Minutes for the July FOMC meeting suggest growing splits within the Fed on the likely policy path.
There appears to be growing disagreement within the Federal Reserve over how quickly monetary policy should be tightened. There is a group who suggest that with inflation continuing to undershoot the 2% target they have time on their side and there is no need for another rate hike anytime soon. For others the tight jobs market and expectations that it will continue to tighten mean that there is likely to be a more pressing need for action to prevent inflation potentially overshooting. There was also disagreement over the balance sheet reduction plan. While FOMC members agreed it should begin “relatively soon” and there were several who were “prepared to announce a start date”, it was clear that “most preferred to defer that decision until an upcoming meeting”. Once again, these more dovish members felt they had time on their side and could wait for stronger figures before announcing action.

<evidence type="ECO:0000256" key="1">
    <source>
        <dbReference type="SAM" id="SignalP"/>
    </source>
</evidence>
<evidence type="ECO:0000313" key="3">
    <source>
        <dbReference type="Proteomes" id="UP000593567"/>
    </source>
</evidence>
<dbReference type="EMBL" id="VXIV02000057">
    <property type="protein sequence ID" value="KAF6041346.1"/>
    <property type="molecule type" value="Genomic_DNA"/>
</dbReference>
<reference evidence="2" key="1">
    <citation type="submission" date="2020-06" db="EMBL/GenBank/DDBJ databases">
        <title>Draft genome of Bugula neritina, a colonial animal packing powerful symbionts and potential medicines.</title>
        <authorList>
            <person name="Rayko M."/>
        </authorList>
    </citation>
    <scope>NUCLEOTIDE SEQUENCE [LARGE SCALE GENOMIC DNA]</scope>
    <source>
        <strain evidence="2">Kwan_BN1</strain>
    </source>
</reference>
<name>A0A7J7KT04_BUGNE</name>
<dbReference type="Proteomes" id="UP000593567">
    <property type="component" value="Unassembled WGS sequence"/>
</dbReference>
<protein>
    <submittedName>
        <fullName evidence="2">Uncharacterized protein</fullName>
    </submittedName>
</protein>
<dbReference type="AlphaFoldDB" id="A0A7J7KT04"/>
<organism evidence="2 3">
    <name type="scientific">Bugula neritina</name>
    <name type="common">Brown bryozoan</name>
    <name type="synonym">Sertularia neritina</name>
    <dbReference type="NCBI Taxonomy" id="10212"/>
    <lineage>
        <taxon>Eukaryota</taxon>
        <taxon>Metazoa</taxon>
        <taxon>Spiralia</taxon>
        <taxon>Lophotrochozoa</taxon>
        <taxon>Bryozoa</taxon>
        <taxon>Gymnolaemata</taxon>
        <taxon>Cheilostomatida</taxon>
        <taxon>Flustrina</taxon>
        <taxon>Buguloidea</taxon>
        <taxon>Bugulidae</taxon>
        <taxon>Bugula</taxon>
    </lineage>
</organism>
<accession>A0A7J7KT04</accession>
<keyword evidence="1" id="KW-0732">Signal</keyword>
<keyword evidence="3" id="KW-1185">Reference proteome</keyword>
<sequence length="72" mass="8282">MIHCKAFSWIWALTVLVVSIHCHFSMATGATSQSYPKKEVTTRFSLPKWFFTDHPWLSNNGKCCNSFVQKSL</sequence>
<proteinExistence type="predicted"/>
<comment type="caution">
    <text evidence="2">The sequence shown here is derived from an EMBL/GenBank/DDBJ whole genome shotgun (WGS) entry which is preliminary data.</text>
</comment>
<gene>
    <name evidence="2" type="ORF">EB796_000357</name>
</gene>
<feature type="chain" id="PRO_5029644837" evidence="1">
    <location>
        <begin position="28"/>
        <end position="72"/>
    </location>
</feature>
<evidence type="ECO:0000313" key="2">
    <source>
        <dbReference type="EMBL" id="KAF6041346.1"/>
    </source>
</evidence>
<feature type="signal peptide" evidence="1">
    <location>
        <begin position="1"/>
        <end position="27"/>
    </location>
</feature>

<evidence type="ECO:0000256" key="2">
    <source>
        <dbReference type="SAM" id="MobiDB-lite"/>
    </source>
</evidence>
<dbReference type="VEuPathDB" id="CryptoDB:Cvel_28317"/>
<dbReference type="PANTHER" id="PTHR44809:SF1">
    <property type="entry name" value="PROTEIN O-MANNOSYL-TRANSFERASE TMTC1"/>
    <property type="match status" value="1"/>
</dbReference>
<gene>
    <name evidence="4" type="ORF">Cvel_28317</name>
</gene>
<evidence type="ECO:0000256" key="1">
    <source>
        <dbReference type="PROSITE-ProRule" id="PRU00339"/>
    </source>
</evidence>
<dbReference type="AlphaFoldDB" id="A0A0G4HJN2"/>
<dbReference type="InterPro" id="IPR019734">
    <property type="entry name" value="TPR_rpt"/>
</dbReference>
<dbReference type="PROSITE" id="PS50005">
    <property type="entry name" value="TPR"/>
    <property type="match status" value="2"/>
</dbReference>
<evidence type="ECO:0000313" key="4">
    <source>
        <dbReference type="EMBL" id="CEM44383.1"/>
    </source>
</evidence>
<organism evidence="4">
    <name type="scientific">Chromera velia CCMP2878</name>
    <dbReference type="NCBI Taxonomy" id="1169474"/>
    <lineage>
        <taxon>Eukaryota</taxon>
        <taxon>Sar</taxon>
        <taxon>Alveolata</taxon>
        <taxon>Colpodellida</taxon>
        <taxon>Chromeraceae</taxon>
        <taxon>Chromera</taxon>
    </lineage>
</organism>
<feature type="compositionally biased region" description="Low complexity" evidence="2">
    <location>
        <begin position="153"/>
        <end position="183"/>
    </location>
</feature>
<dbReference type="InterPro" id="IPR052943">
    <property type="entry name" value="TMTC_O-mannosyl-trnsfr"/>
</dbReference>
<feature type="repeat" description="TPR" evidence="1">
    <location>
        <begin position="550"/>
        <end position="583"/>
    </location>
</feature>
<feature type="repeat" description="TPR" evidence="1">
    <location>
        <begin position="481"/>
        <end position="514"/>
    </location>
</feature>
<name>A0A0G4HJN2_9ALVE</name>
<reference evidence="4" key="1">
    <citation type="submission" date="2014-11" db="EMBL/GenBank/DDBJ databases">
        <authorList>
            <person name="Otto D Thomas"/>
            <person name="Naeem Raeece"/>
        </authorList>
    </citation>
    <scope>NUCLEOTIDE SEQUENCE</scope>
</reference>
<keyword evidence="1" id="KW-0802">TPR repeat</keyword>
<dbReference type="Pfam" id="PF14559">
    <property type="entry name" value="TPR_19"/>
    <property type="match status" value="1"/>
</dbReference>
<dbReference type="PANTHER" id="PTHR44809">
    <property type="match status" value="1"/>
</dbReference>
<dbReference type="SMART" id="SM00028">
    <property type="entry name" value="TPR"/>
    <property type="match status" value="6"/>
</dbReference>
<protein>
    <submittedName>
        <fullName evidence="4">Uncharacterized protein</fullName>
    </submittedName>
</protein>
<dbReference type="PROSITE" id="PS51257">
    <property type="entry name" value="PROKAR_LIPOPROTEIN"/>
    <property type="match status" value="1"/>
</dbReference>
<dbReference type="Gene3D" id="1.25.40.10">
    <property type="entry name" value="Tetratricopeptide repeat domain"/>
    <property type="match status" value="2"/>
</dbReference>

We still expect the Fed to confirm the plan in September, announcing an October start date. We also continue to expect a December Fed rate hike. GDP looks set to expand by around 3% in 3Q17, supported by consumer spending and an inventory rebuild. At the same time employment is likely to continue growing and we expect to see further evidence of an uptick in wages. With the dollar down 10% since the start of the year, which should contribute to rising import prices, we think that CPI will grind higher and be back above 2% by year end, giving the Fed the evidence it needs to justify ongoing gradual policy tightening.